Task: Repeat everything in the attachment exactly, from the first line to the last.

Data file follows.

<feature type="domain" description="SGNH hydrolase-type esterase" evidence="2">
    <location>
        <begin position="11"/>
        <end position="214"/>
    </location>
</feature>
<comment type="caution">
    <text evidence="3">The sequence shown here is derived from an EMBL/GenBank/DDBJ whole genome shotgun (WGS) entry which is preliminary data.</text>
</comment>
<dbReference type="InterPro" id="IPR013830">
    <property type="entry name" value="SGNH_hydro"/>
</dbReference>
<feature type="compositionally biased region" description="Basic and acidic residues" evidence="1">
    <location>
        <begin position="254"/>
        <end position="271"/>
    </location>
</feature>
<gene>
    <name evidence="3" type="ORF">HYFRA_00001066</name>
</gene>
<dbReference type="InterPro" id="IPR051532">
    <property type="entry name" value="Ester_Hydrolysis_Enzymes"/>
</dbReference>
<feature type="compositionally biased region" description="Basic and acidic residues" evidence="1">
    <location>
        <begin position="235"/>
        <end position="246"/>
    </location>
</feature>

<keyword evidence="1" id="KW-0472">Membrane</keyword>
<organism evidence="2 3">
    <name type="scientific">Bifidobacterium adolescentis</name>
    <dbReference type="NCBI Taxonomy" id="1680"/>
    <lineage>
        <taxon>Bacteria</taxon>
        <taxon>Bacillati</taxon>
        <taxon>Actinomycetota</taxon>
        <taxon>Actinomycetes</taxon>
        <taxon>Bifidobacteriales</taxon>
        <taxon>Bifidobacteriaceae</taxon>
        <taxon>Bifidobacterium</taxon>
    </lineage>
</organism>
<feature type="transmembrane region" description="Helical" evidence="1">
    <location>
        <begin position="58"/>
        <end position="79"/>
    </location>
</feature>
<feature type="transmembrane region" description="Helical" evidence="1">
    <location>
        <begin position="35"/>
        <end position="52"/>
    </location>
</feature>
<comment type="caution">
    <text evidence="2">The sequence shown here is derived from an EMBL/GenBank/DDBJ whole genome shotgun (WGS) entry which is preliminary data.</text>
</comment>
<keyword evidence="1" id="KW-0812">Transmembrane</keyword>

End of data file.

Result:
<feature type="domain" description="SGNH hydrolase-type esterase" evidence="2">
    <location>
        <begin position="11"/>
        <end position="214"/>
    </location>
</feature>
<comment type="caution">
    <text evidence="3">The sequence shown here is derived from an EMBL/GenBank/DDBJ whole genome shotgun (WGS) entry which is preliminary data.</text>
</comment>
<dbReference type="InterPro" id="IPR013830">
    <property type="entry name" value="SGNH_hydro"/>
</dbReference>
<feature type="compositionally biased region" description="Basic and acidic residues" evidence="1">
    <location>
        <begin position="254"/>
        <end position="271"/>
    </location>
</feature>
<gene>
    <name evidence="3" type="ORF">HYFRA_00001066</name>
</gene>
<dbReference type="InterPro" id="IPR051532">
    <property type="entry name" value="Ester_Hydrolysis_Enzymes"/>
</dbReference>
<feature type="compositionally biased region" description="Basic and acidic residues" evidence="1">
    <location>
        <begin position="235"/>
        <end position="246"/>
    </location>
</feature>

<keyword evidence="1" id="KW-0472">Membrane</keyword>
<organism evidence="2 3">
    <name type="scientific">Bifidobacterium adolescentis</name>
    <dbReference type="NCBI Taxonomy" id="1680"/>
    <lineage>
        <taxon>Bacteria</taxon>
        <taxon>Bacillati</taxon>
        <taxon>Actinomycetota</taxon>
        <taxon>Actinomycetes</taxon>
        <taxon>Bifidobacteriales</taxon>
        <taxon>Bifidobacteriaceae</taxon>
        <taxon>Bifidobacterium</taxon>
    </lineage>
</organism>
<feature type="transmembrane region" description="Helical" evidence="1">
    <location>
        <begin position="58"/>
        <end position="79"/>
    </location>
</feature>
<feature type="transmembrane region" description="Helical" evidence="1">
    <location>
        <begin position="35"/>
        <end position="52"/>
    </location>
</feature>
<comment type="caution">
    <text evidence="2">The sequence shown here is derived from an EMBL/GenBank/DDBJ whole genome shotgun (WGS) entry which is preliminary data.</text>
</comment>
<keyword evidence="1" id="KW-0812">Transmembrane</keyword>